Still looking about intraday, but really as we deploy significantly more wind and Chris will have the numbers on how much we think they'll be by 2030. But as those peaks and troughs get broadened by larger wind patterns, the opportunity for those longer duration batteries will be there. The barrier, I think we sort of touched on it earlier, but I think the commodity prices and the evolution over the next couple of years, particularly with relative macro drivers.


[00:24:49.090] – Jon Slowe

Is that the actual evolution or is it the uncertainty or both?


[00:24:52.590] - Rajiv

I think both, actually. Regardless of other drivers in the market, high gas prices help batteries because they capture bigger spreads. So as Chris said, if that crashes earlier than people are forecasting, that will be a challenge, potentially to get future projects away.


[00:25:14.370] – Jon Slowe

Okay, Jon or Chris, trade off between a bit more thinking time, and get your point in first!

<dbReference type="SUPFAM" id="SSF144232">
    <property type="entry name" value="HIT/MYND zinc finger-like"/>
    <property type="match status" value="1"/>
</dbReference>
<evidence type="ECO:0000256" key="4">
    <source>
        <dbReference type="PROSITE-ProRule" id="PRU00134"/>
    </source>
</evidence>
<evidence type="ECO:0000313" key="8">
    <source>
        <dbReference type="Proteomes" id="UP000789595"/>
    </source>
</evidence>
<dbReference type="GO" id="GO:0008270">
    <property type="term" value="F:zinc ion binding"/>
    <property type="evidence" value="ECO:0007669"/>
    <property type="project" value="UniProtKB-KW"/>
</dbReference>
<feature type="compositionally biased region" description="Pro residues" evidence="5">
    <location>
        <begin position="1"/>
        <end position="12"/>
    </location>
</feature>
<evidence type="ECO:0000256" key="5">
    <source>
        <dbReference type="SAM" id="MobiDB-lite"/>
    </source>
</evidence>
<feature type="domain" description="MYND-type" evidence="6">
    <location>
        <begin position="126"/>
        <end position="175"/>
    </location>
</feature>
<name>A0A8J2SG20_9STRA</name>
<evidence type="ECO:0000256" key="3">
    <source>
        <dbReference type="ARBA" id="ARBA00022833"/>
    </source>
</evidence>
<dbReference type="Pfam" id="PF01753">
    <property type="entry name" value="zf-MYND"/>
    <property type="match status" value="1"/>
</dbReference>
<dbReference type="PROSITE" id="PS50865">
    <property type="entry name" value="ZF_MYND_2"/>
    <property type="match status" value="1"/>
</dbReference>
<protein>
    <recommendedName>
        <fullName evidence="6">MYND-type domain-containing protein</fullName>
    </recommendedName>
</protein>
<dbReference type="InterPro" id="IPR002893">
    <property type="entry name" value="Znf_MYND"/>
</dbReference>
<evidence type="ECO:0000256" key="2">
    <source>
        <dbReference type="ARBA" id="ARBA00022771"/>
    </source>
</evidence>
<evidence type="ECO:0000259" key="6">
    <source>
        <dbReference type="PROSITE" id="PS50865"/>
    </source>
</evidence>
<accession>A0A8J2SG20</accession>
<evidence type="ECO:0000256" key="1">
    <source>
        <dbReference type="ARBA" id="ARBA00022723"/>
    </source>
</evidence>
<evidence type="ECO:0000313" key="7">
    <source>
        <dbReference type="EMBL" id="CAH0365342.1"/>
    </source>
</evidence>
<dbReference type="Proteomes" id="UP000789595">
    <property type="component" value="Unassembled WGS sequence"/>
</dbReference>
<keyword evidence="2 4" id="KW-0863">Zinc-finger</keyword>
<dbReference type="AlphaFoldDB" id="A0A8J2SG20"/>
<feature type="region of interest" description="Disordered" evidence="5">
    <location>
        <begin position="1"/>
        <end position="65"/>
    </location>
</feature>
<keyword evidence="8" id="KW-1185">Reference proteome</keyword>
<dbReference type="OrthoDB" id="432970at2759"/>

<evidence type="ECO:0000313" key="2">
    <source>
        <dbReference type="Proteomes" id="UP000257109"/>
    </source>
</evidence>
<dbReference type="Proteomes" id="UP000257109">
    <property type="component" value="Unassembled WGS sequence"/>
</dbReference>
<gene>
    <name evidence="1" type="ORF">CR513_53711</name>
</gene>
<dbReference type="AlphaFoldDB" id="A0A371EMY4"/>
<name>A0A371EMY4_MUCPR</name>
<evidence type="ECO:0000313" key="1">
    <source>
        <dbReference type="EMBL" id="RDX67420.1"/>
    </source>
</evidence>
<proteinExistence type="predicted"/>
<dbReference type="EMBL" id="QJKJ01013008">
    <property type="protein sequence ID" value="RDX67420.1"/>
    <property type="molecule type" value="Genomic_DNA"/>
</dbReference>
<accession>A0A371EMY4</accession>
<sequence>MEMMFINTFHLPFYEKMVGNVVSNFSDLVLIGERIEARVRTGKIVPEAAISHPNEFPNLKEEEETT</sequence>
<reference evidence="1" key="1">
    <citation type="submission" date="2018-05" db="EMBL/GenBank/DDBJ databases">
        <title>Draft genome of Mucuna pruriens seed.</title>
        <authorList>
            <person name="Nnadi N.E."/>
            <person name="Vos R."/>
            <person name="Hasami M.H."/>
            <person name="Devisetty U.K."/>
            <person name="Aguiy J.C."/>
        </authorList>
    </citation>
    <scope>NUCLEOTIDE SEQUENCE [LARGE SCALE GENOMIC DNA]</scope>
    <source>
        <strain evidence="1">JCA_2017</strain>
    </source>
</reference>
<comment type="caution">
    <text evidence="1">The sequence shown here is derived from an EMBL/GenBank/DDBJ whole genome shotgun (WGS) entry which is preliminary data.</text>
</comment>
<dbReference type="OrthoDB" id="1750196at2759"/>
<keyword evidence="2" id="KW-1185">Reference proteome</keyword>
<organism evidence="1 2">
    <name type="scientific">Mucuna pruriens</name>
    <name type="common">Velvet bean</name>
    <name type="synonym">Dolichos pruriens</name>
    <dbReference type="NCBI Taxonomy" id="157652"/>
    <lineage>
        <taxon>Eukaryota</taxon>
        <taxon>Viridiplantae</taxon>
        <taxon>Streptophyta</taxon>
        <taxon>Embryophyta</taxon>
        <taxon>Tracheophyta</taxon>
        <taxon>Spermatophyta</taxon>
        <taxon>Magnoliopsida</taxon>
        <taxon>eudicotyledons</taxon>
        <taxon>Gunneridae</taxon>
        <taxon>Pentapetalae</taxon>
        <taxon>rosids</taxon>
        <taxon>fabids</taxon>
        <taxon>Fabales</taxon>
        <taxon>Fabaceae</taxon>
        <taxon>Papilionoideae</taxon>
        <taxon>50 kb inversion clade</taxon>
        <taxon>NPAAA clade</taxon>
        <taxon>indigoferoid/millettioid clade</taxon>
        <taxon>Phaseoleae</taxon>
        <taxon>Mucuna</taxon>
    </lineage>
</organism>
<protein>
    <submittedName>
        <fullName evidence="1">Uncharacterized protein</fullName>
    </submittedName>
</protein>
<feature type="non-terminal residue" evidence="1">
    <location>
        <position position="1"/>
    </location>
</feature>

[00:25:17.760] - Chris

First, I mean, we've already sort of touched on it, but I think diversity of the storage sector, so at the moment we're pretty much pretty much all lithium ion, 1 hour or less, one and a half hour or less batteries in the system. Whereas I think we'll see a more diverse range.


[00:25:33.470] - Jon Slowe

Some doing very fast acting, short term…


[00:25:39.140] - Chris

Some doing, yeah, some longer duration, but some long duration stuff. And some potentially with those newer technologies as well coming in, and potentially longer duration storage as well, which I guess we're focusing on battery storage in this discussion. Longer duration storage looks across multiple days in the system as well. Okay, I think on the challenges, there's a lot of policy uncertainty at the moment. The government, I think, rightly, is looking into ways that it can kind of update the market arrangements in the UK to kind of best drive forward the net zero transition. But I think that presents quite a bit of uncertainty.


[00:26:17.490] – Jon Slowe

When you're changing, reforming markets, it makes it harder.


[00:26:21.190] - Chris